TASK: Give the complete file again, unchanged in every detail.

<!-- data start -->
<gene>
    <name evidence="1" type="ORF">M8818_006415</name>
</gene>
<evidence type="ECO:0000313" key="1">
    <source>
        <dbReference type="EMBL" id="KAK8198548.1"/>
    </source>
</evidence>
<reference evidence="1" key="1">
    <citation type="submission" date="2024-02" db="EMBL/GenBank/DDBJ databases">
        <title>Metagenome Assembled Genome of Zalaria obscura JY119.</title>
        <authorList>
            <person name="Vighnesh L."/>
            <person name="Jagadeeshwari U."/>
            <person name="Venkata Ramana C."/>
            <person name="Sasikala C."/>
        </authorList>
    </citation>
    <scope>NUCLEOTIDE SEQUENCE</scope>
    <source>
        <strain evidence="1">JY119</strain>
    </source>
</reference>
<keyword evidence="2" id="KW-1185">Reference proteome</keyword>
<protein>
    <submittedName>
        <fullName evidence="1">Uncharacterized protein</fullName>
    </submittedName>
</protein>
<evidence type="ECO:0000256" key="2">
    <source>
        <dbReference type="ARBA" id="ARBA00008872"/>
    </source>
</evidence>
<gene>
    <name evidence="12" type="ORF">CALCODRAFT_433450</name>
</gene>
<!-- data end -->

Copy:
<gene>
    <name evidence="1" type="ORF">M8818_006415</name>
</gene>
<evidence type="ECO:0000313" key="1">
    <source>
        <dbReference type="EMBL" id="KAK8198548.1"/>
    </source>
</evidence>
<reference evidence="1" key="1">
    <citation type="submission" date="2024-02" db="EMBL/GenBank/DDBJ databases">
        <title>Metagenome Assembled Genome of Zalaria obscura JY119.</title>
        <authorList>
            <person name="Vighnesh L."/>
            <person name="Jagadeeshwari U."/>
            <person name="Venkata Ramana C."/>
            <person name="Sasikala C."/>
        </authorList>
    </citation>
    <scope>NUCLEOTIDE SEQUENCE</scope>
    <source>
        <strain evidence="1">JY119</strain>
    </source>
</reference>
<keyword evidence="2" id="KW-1185">Reference proteome</keyword>
<protein>
    <submittedName>
        <fullName evidence="1">Uncharacterized protein</fullName>
    </submittedName>
</protein>
<evidence type="ECO:0000256" key="2">
    <source>
        <dbReference type="ARBA" id="ARBA00008872"/>
    </source>
</evidence>
<gene>
    <name evidence="12" type="ORF">CALCODRAFT_433450</name>
</gene>